Based on our studies, xenogeneic DNA vaccination should be considered as an adjunctive therapy for CMM patients with minimal residual disease and/or low tumor burden. Ultimately, long-term clinical efficacy with complete control, if not elimination, of microscopic tumor dissemination can only be achieved when the following have been optimized: (i) efficient uptake of the antigen, (ii) efficient antigen processing by APCs with migration to draining lymph nodes, (iii) precise antigen presentation by the APCs (that is, DCs), (iv) induction of appropriate helper and cytotoxic T cells systemically to target tumor cells, and (v) a persistent pool of memory helper and/or effector cells capable of challenging any subsequent tumor growth over time (40). We demonstrate here that xenogeneic DNA vaccine targeting tyrosinase can fulfill some of the above prerequisites to induce antigen-specific antibody responses in large, outbred animals with spontaneously occurring malignant melanoma.
The variability in the measured antibody responses among the vaccinated dogs likely reflects the need for further optimization of all the critical steps involved in vaccine-induced antitumor responses, as dogs A and B clearly developed cross-reactive autoantibodies to tyrosinase while the same humoral response to syngeneic tyrosinase was absent in dog C. It is equally plausible that the absence of detectable antityrosinase humoral responses in the other vaccinated patients with and/or without positive clinical outcomes may be attributable to the challenges we have discussed. It would be more informative if autologous melanoma tumor cells from each patient were readily available and accessible for us to determine the individual expression level/profile of endogenous tyrosinase and to conduct similar comparative analyses, as discussed earlier. Likewise, functional measures of antibody-mediated cytotoxicity would better substantiate our observations and should be incorporated into future studies of DNA vaccine programs.
Equally important, although the present study demonstrates that induction of specific (auto)antibodies to an intracellular tumor antigen correlates with positive clinical outcome in some patients, we recognize that other components of the immune system, such as CD8+ CTLs, may become activated and contribute to the overall antitumor responses against CMM. To address this, we are currently engaged in the development of an assay to measure antigen-specific T-cell responses in these outbred dogs. Quantitative measures of potential cytotoxic T-cell responses should provide an additional, or alternative, mechanism to explain the positive antitumor effects in the CMM patients lacking detectable antibody response to the vaccine.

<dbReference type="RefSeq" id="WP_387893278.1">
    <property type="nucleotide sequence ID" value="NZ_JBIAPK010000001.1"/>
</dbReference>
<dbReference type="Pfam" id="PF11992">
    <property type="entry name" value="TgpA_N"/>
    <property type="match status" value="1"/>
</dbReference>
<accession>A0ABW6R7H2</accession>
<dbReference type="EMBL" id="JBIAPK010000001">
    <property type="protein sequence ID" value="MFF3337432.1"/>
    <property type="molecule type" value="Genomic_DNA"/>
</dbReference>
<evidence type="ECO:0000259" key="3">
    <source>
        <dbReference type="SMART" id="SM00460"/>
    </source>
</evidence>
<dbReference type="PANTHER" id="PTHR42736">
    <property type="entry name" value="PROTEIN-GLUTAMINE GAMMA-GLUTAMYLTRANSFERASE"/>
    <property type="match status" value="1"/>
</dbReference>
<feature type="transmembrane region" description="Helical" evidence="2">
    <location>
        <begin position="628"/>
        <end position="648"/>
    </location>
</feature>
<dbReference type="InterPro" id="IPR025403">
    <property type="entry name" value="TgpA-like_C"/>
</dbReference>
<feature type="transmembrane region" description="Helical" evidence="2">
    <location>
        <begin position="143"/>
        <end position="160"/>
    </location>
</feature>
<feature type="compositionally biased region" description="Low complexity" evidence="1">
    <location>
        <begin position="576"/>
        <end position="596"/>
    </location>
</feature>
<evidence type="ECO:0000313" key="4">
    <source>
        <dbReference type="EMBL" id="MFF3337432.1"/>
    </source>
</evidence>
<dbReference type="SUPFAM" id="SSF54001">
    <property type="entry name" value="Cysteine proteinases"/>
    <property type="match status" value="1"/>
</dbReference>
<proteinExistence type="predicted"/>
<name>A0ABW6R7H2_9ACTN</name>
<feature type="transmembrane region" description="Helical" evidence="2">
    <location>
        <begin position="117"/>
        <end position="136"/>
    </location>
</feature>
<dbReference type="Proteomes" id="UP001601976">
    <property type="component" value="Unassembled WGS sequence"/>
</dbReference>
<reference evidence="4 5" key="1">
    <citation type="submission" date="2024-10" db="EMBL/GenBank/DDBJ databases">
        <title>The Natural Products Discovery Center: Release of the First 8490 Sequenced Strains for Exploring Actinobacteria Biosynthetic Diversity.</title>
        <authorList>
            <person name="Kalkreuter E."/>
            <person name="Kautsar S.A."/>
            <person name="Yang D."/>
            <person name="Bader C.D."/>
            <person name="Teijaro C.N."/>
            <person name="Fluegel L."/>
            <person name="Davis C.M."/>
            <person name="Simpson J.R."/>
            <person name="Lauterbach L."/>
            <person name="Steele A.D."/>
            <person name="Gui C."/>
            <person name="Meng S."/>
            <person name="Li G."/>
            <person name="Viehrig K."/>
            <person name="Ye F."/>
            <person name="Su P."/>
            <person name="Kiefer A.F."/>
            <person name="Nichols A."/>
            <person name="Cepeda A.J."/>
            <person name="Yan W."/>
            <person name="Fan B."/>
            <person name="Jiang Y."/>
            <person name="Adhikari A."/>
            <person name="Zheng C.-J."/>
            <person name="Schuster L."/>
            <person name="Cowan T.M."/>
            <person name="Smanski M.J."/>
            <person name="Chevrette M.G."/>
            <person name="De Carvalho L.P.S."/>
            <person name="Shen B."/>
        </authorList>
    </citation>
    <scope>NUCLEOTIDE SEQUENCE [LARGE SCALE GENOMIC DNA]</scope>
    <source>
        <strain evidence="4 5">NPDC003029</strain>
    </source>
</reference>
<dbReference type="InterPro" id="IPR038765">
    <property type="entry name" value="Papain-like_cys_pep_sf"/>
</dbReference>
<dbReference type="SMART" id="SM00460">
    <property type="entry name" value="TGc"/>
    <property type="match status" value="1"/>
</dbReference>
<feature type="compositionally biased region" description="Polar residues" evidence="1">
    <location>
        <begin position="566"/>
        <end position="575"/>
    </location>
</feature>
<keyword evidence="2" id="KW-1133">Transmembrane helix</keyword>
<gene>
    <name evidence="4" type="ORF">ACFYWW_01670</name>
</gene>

Materials and methods
Patient characteristics, vaccination protocols, vaccine development, and clinical outcomes of the canine patients in the xenogeneic huTyr DNA vaccine trial have been described in an earlier work (34).
Human and canine melanoma cell lines SK-MEL-188 and CML 83-2 (kind gift of Dr. L.G. Wolfe, Auburn University, Auburn, AL, USA), respectively, as well as canine MDCK cell line (kind gift of Dr. A. Reilein, Weill Medical College, Cornell University, New York, NY, USA) were grown in RPMI 1640 (Mediatech, Inc., Herndon, VA, USA) supplemented with 7.5% heat-inactivated FCS, 1% nonessential amino acids, 1% L-glutamine, and 1% penicillin/streptomycin and maintained at 37˚C with 5% CO2 until harvested.
RNA extraction and RT-PCR
Total RNA from SK-MEL-188 and CML 83-2 were isolated using the SV Total RNA Isolation System (Promega, Madison, WI, USA), following the manufacturer’s instructions. Tyrosinase mRNA expression in each cell line was analyzed by RT-PCR. Briefly, tyrosinase mRNAs from each cell line were reverse transcribed from the isolated total RNA using the SuperScript First-Strand Synthesis System for RT-PCR (Invitrogen, Carlsbad, CA, USA), followed by amplification of the tyrosinase cDNA from each first-strand cDNA synthesis reaction using conserved primer sets for both human and canine: Primer 3 (reverse): 5’-TGGCAGCTTTATCCATG GAA-3’, Primer 4 (forward): 5’-AATGGATCAACACCCATGTT-3’, and Primer 5 (forward): 5’-GGAGTCCCTGTGGCCAGCTT-3’. For cDNA amplification, the following thermal cycling conditions were used: denaturation at 95˚C for 3 min, 35 cycles of denaturation at 95˚C for 30 s, annealing at 55˚C for 1 min, and elongation at 72˚C for 30 s, and a final extension at 72˚C for 10 min. Amplified cDNA from each cell line was resolved and visualized on 1% agarose gel stained with ethidium bromide.
Canine sera were collected before the start of trial and after each vaccination. As previously described (34), approximately 2-4 ml of canine whole blood was collected in a VACUTAINER SST Gel & Clot Activator tube (Becton Dickinson, Franklin Lakes, NJ, USA) and spun for 15 min at 2000 rpm. Each serum was aliquoted and cryopreserved at -70˚C until analysis.